Thursday, February 14, 2019

Foraging for chanterelles & separating hemispheres: an interview with Sam Eastland

Kia ora and haere mai, welcome to the first instalment of 9mm for 2019, and the 208th overall edition of our long-running author interview series.

Thanks for reading over the years. I've had tonnes of fun chatting to some amazing writers and bringing their thoughts and stories to you.

You can check out the full list of of past interviewees here. If you've got a favourite writer who hasn't yet been featured yet, let me know in the comments or by message, and I'll look to make that happen for you.

Today I'm very pleased to welcome American author Sam Eastland to Crime Watch. He is the author of the Inspector Pekkala mystery series which takes readers deep into Stalinist Russia. Pekkala is a fascinating character - the top detective under the Tsar's regime, he's sent the gulags following the Communist revolution, only to then be shoulder-tapped by Stalin's regime to use his skills once more. Walking a tightrope and trying to remain an honourable man within a corrupt regime, Pekkala takes readers on quite the journey throughout the series, blending mystery and history and plenty of thrills.

You can read my review of SIBERIAN RED, the third in the series, here. After seven tales in that series, Eastland has now released a standalone spy novel set against the aftermath of the Second World War, THE ELEGANT LIE. In the new novel Nathan Carter, a disgraced American Army officer, is recruited by the CIA to infiltrate and destroy a black market operation in post-war Cologne that the CIA fears could become compromised by the growing threat of Stalin's KGB. But Carter discovers something even more dangerous, and becomes caught in the middle while facing the danger that his cover could be blown as he tries to prevent something that could ignite another war.

Sam Eastland is the pseudonym of history teacher and novelist Paul Watkins, who was born in the United Kingdom but went to Yale University and has spent three decades living in the United States. He lives with his family in New Jersey, and wrote eleven books under his own name (nine fiction, two non-fiction) before switching to crime and thrillers with his first Inspector Pekkala book, EYE OF THE RED TSAR in 2010. For his earlier work he was shortlisted for the John Llewellyn Rhys Prize in 1992 and 1996, and won the Winifred Holtby Prize for Regional Novel of the Year in 1996.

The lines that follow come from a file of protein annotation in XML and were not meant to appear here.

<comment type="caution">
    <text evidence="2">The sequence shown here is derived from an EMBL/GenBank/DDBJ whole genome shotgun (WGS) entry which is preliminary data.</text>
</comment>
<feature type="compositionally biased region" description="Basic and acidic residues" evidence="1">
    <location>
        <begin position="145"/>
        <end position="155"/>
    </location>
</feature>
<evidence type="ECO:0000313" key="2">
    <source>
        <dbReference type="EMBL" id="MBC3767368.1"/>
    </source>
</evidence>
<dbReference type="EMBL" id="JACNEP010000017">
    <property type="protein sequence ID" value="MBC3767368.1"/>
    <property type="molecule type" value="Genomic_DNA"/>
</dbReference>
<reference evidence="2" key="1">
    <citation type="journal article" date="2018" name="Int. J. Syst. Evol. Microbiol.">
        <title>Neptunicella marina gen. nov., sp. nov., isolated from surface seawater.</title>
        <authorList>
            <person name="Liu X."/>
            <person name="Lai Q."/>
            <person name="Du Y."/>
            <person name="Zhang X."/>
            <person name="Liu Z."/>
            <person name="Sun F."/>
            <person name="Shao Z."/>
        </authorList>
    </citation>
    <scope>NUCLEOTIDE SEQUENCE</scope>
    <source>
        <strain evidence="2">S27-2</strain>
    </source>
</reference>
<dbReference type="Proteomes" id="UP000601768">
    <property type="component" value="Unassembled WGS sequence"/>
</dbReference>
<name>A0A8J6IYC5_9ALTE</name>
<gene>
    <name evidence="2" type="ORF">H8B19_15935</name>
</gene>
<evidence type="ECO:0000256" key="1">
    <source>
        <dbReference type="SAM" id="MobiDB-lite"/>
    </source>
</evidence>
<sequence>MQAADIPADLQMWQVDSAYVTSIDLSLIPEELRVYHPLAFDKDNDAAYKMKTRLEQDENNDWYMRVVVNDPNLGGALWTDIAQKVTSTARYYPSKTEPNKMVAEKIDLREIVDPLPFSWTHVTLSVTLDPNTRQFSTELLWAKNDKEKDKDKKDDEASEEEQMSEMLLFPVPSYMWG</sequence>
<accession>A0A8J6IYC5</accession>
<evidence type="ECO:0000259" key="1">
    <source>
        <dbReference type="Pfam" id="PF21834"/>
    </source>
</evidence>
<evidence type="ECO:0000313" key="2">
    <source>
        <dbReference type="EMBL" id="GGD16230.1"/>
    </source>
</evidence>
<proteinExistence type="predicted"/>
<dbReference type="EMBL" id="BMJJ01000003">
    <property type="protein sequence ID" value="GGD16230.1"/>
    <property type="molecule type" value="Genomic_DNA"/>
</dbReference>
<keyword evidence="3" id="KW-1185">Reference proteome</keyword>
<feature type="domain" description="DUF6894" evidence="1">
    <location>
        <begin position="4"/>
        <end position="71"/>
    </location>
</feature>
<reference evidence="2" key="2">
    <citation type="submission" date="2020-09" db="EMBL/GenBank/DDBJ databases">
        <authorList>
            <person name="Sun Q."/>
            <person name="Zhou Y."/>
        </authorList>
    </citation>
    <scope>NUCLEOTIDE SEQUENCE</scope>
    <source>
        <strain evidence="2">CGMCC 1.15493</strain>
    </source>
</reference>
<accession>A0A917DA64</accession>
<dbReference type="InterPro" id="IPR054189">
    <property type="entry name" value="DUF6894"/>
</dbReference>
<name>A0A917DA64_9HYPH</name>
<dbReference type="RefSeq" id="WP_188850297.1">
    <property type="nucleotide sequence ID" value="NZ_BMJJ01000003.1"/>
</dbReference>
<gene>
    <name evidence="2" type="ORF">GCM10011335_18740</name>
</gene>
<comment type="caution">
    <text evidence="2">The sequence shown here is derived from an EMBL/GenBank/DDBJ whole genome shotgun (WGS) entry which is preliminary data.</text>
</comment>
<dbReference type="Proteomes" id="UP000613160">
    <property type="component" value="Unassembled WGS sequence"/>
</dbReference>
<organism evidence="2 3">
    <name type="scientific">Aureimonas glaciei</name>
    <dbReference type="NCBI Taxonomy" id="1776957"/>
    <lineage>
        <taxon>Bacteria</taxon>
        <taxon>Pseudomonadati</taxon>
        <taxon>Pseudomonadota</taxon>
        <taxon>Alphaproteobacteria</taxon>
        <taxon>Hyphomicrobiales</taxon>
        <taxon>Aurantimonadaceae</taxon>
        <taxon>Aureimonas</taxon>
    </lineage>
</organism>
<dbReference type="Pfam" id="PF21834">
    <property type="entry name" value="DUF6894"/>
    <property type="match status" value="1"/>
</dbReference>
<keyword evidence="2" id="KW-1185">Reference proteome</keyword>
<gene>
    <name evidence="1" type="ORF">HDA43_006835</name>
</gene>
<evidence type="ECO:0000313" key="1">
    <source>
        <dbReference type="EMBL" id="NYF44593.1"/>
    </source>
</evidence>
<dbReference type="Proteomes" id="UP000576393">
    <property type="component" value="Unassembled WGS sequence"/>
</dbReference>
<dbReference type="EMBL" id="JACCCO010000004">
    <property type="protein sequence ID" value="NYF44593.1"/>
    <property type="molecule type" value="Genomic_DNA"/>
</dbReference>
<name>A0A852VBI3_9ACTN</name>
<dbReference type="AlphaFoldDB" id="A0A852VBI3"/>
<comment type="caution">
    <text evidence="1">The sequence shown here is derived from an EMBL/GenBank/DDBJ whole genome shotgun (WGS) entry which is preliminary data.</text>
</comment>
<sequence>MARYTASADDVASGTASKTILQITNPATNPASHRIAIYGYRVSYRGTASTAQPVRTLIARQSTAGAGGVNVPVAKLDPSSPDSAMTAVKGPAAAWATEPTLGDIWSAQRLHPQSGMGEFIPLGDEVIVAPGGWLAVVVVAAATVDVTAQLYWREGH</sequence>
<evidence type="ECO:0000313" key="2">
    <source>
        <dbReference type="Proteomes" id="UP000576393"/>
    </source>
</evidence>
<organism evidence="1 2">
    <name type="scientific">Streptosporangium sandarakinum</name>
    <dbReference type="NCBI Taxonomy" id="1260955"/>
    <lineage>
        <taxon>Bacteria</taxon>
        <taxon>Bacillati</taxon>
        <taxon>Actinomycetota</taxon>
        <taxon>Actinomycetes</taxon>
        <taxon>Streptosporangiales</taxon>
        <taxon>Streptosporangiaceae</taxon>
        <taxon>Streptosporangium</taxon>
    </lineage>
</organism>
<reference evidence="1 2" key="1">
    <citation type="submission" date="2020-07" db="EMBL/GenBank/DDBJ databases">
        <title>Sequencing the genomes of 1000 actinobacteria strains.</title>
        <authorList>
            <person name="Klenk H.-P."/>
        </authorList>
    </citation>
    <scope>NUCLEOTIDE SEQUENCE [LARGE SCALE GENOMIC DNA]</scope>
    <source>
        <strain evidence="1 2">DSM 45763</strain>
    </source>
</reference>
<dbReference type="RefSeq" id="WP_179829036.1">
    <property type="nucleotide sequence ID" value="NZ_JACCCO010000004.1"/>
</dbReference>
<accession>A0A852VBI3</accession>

But for now, 'Sam Eastland' becomes the latest crime writer to stare down the barrel of 9mm.


1. Who is your favourite recurring crime fiction hero/detective?
I don’t read a lot of detective fiction, or any fiction for that matter. I spend hours at my desk every day writing the stuff and I find that the last thing I can do at the end of the day is curl up with a novel. Writing fiction gives you a kind of unwanted x-ray vision, in which you can glimpse the inner workings of a plot more clearly than you would want in order to achieve that all-important suspension of disbelief. When watching detective shows on television, which doesn’t have the same effect on me as reading about them, my children have forbidden me to say how the story will turn out, which I have an annoying habit of doing.

My first recurring detective hero was actually on a television show back in the 1970’s. It was called ‘Kolchak, The Night Stalker’, and the lead character was played by Darren McGavin. Kolchak was an investigator of paranormal activity, laying the groundwork for the X-Files, which was a direct descendant of Kolchak. I found it utterly terrifying and irresistible. Many years later, I showed a few episodes to my kids and they were not impressed. Some stories do not travel well through time, and I think Kolchak is one of them, but I still remember fondly how it felt to cower in my chair, eyes glued to the screen, when it was broadcast every week.

2. What was the very first book you remember reading and really loving, and why?
I had to do so much reading for school that I seldom turned to books during the holidays. The first time I made an exception, at least the first time it had a lasting effect on me, was when I picked up Cormac McCarthy’s BLOOD MERIDIAN. It remains for me the most ruthlessly told, the most beautifully evocative and the most finely crafted story of its kind that I have ever read.

3. Before your debut crime novel, what else had you written (if anything) - unpublished manuscripts, short stories, articles?
I came to crime writing after many years of literary fiction and travel writing, which I did under my real name, Paul Watkins. I have published a dozen books under the Paul Watkins name, including STAND BEFORE YOUR GOD, THE FORGER and IN THE BLUE LIGHT OF AFRICAN DREAMS, most of which have been done by Faber & Faber in the UK and by Random House, Houghton Mifflin, or Picador in the US.

Using the Eastland pseudonym has allowed me to keep separate those two hemispheres of my career which, although they both belong to the same discipline, are nevertheless very different in the demands they place upon you, and in the head space you inhabit when you are writing.

4. Outside of writing, touring and promotional commitments, what do you really like to do, leisure and activity-wise?